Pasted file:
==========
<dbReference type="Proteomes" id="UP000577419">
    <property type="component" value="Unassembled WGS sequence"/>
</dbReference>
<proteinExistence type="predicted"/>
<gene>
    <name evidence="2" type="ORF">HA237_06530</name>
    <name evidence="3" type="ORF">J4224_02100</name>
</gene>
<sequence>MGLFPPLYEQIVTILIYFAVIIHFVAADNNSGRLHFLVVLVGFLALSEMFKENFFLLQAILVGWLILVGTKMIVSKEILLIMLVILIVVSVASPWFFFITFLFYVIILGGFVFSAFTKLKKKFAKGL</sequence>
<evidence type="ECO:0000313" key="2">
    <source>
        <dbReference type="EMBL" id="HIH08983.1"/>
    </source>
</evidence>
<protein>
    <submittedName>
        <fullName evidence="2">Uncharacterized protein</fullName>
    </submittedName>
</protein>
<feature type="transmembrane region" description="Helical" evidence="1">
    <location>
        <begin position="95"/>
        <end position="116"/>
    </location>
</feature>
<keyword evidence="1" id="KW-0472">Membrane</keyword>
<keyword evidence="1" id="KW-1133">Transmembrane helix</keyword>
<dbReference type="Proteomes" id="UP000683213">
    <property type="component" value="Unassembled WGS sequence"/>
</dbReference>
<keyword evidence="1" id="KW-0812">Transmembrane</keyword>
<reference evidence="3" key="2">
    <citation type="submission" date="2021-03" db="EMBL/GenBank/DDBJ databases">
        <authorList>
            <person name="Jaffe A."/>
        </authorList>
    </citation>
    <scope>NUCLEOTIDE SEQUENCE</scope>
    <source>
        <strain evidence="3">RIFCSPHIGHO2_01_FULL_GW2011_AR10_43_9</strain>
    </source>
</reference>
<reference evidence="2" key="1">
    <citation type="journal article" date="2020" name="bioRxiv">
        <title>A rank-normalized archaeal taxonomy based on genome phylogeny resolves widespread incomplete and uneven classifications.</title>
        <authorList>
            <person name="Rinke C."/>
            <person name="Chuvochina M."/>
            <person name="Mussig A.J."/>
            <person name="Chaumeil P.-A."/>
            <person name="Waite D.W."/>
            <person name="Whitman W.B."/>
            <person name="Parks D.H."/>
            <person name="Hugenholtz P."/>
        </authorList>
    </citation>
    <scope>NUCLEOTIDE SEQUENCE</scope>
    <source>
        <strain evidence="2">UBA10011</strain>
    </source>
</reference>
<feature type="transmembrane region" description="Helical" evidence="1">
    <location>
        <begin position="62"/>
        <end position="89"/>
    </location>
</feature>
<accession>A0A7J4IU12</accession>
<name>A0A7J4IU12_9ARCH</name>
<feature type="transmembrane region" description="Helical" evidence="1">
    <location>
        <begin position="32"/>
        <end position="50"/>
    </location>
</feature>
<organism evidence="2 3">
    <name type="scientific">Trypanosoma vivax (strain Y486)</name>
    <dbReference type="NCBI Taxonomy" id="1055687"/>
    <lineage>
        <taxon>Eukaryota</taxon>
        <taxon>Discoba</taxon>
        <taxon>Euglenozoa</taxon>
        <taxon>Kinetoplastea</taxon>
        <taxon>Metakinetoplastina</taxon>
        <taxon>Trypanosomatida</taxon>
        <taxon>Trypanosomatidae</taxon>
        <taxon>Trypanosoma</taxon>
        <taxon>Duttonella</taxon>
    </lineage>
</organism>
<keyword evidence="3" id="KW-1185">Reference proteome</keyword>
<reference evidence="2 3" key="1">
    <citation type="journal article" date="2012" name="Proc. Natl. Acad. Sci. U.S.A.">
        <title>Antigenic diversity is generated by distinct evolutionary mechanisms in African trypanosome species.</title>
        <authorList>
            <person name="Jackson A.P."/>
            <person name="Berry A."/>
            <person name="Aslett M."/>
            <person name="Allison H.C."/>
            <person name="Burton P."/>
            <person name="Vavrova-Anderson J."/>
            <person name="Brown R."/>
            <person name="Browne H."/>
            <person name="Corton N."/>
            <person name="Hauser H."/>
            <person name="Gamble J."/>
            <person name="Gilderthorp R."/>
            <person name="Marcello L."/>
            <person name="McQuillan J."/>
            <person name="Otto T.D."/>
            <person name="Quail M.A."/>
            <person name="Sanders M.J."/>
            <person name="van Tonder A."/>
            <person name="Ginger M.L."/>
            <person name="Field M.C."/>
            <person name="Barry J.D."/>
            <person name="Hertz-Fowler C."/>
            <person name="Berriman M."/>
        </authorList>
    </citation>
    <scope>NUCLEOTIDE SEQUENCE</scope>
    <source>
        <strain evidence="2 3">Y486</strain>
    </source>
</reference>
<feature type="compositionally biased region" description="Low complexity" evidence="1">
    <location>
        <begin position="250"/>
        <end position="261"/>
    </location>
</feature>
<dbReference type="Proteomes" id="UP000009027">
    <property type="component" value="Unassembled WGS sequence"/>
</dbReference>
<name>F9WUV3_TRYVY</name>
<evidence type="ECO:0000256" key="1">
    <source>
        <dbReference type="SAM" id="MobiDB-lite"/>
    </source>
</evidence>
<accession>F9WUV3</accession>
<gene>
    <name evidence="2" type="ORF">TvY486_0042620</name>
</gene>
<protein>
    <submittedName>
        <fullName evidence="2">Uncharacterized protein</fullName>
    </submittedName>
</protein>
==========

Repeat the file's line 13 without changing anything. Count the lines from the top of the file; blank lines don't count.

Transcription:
    </source>